Jesse Leonard Greenstein
(1909-2002)

 

US astronomer who took part in the discovery of the interstellar magnetic field and the discovery and interpretation of quasars. His early work involved the spectroscopic investigation of stellar atmospheres; later work included a study of the structure and composition of white dwarf stars.

Greenstein was born in New York and studied at Harvard. In 1948, he joined the California Institute of Technology and also the staff of the Mount Wilson and Palomar Observatories. He became professor of astrophysics 1971. During the 1970s he guided both the US space agency NASA and the National Academy of Sciences in their policies.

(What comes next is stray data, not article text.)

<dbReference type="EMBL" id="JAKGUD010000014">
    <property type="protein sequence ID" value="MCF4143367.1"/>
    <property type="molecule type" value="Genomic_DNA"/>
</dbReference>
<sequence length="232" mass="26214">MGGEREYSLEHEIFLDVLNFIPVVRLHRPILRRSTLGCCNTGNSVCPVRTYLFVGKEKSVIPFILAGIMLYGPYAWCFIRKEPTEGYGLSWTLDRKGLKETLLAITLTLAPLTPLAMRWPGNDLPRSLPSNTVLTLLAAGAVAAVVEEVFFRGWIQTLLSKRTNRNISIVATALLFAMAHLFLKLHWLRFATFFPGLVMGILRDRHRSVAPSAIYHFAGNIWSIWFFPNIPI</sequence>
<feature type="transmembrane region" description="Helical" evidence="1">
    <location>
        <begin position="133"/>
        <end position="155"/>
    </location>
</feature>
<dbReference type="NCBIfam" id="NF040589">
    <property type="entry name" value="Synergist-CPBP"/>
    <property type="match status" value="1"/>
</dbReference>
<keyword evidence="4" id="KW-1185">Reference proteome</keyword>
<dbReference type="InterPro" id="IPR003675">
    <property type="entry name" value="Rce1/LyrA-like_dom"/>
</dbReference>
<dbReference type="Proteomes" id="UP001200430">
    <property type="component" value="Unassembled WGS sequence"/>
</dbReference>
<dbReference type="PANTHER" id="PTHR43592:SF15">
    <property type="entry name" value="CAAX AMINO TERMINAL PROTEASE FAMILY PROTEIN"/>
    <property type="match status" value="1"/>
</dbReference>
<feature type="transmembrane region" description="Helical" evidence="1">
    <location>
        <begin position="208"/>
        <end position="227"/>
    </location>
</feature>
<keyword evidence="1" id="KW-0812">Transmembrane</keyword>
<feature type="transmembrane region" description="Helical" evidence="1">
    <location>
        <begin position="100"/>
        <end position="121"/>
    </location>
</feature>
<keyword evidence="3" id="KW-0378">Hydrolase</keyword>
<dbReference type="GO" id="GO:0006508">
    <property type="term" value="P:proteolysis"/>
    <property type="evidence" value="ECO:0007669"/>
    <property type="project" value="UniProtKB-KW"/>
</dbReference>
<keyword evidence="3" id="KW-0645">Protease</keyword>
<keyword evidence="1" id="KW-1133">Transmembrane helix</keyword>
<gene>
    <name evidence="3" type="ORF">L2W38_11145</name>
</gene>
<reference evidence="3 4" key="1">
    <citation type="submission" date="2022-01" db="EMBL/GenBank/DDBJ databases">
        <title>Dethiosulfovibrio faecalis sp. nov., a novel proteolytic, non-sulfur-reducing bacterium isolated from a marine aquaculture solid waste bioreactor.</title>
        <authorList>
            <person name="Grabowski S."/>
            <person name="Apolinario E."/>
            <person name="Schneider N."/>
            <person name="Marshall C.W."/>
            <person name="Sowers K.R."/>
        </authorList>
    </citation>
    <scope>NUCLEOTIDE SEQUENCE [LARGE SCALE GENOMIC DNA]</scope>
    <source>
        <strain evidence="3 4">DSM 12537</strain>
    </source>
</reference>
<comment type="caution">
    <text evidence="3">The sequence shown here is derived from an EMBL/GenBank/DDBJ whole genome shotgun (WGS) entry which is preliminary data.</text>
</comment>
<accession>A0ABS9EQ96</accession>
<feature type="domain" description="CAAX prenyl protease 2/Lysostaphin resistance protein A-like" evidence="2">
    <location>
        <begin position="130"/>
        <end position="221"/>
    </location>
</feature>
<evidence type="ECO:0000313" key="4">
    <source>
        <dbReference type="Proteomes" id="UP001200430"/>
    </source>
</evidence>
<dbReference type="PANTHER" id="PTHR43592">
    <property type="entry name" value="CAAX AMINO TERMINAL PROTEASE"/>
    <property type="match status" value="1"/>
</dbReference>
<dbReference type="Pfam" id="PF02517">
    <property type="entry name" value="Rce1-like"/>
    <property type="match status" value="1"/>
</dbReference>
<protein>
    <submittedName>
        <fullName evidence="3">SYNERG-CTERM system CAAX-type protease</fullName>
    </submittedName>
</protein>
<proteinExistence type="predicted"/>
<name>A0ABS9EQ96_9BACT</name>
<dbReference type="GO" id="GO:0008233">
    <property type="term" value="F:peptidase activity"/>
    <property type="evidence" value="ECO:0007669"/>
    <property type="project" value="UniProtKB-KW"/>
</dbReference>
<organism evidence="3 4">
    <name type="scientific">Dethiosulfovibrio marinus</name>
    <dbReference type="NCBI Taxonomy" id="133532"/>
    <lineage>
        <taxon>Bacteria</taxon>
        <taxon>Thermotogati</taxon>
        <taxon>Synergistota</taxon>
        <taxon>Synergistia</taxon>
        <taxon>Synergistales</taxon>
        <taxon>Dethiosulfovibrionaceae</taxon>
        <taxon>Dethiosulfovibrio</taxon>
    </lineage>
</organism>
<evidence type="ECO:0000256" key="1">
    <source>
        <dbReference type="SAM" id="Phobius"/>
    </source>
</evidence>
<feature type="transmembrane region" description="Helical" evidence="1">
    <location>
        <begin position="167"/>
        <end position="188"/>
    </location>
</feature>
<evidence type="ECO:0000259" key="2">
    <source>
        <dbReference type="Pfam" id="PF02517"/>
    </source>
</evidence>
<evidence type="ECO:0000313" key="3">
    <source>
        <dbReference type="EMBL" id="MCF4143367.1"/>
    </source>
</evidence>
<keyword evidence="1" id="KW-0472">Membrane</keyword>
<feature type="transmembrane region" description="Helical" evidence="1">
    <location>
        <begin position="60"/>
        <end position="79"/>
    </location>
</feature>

He confirmed the hypothesis of US astronomer Maarten Schmidt (1929- ) that the emission lines of quasars could be explained by a shift in wavelength. In collaboration with Schmidt, Greenstein proposed a detailed physical model of the size, mass, temperature, luminosity, magnetic field, and high-energy particle content of quasars.
By 1978 Greenstein had discovered some 500 white dwarf stars. His research enabled him to pinpoint the problems of explaining the evolutionary sequence that links red giant stars with white dwarfs. This initiated spectroscopic studies of such stars from space.

 


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